Additionally, on March 24th 2022, Azerbaijan captured the strategically important Karaglukh hill, located in the zone of Russia’s forces’ responsibility, taking advantage of the latter’s inaction.

The Russian forces were literally standing and watching what was going on without reacting. Since then the Armenian side has been unsuccessfully trying to achieve the withdrawal of the Azerbaijani forces to their original positions. Meanwhile, the effectiveness of Russia’s military presence in Nagorno-Karabakh has been actively discussed. The Armenian Prime Minister repeatedly mentioned the necessity to investigate the actions of Russian peacekeepers in such situations.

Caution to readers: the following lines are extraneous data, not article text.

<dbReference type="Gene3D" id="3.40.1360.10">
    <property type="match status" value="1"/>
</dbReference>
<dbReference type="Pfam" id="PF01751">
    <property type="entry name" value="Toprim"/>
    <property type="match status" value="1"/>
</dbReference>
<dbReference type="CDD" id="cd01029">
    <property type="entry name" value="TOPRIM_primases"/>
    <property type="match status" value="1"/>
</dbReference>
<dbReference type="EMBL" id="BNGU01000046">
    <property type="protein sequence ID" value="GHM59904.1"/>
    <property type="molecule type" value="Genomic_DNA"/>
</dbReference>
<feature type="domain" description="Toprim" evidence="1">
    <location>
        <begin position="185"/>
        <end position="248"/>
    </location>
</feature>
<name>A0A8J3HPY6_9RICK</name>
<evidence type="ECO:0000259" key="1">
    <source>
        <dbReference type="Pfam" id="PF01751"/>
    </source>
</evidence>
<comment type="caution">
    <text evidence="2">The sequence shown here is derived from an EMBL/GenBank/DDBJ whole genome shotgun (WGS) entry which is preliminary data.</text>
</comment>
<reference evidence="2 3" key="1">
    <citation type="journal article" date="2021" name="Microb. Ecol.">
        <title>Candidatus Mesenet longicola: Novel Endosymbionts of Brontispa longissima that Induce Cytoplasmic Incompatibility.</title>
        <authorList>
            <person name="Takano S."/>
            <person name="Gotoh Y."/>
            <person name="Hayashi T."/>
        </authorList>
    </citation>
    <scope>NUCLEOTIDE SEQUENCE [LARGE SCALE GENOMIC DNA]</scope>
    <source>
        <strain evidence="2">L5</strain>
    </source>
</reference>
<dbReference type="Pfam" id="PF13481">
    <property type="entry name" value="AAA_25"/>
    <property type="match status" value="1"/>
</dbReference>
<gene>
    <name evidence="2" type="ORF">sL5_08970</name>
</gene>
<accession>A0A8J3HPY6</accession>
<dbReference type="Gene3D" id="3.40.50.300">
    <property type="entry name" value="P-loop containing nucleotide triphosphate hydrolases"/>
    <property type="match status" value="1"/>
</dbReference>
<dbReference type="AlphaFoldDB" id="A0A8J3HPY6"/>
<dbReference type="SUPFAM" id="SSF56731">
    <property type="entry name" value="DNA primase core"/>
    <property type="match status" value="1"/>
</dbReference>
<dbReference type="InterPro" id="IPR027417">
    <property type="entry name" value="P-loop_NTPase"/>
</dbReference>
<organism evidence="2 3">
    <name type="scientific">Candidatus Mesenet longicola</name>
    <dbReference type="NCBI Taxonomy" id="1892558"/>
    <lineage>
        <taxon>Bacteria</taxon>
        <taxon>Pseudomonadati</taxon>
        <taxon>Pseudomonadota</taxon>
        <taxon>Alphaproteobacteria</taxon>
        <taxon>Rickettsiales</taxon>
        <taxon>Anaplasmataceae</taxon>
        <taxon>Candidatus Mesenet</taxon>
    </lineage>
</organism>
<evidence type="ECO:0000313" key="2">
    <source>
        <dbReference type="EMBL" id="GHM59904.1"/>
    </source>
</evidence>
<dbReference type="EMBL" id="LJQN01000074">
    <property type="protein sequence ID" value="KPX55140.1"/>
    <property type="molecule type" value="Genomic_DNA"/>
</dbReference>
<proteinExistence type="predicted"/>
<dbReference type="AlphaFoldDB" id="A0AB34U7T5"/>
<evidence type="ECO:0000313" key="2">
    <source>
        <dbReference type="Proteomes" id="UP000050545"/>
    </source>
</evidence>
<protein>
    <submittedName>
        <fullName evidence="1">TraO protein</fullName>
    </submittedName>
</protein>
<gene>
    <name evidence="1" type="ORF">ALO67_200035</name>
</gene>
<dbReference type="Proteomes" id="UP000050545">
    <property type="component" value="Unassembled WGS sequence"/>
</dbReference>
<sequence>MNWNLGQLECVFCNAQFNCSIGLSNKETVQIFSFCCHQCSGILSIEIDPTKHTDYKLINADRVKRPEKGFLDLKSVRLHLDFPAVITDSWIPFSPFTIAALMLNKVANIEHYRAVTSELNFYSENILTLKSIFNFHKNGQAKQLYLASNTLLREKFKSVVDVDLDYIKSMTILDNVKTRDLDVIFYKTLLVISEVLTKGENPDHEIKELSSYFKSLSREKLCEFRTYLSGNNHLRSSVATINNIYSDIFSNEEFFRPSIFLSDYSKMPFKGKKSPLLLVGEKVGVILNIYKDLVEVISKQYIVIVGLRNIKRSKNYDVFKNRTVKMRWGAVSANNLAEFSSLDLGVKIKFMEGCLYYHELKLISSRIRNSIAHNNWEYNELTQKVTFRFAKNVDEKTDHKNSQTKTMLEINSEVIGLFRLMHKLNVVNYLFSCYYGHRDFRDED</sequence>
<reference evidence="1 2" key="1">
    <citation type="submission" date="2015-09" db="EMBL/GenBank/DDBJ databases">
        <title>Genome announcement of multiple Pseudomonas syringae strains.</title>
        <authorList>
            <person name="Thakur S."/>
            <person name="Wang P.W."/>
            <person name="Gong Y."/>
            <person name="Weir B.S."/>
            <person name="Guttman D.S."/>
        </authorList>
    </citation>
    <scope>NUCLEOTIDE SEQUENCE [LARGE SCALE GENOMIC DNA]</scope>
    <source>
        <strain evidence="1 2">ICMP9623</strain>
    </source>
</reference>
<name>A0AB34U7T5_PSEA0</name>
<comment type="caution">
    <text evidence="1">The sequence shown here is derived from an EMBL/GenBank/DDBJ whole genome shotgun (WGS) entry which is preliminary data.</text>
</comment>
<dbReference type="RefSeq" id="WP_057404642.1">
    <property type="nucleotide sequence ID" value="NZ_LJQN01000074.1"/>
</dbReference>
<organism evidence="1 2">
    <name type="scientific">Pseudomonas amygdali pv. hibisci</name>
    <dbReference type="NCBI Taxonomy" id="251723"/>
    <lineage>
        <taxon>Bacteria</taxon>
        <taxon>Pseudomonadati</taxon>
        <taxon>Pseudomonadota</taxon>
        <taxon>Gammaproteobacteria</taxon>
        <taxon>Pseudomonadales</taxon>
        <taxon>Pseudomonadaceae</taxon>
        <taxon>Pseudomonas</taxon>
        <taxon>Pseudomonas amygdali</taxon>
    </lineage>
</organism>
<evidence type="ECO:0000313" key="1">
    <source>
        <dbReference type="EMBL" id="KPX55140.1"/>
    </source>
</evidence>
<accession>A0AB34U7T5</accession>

The purpose of the April 6 Brussels meeting was to clarify conditions for the peace treaty between Azerbaijan and Armenia. The main results of the negotiations were: 


Confidence building measures

The head of the European Council, Charles Michel, underlined the importance of humanitarian gestures for confidence building and peaceful coexistence, including the release of the Armenian prisoners of war remaining in Baku, and a comprehensive solution to the problem of the missing persons. In his written statement issued shortly afterward, he expressed the EU’s readiness to support these efforts through the provision of expertise and increased financial assistance, as well as assistance to conflict-affected populations, rehabilitation and reconstruction.

Joint Border Commission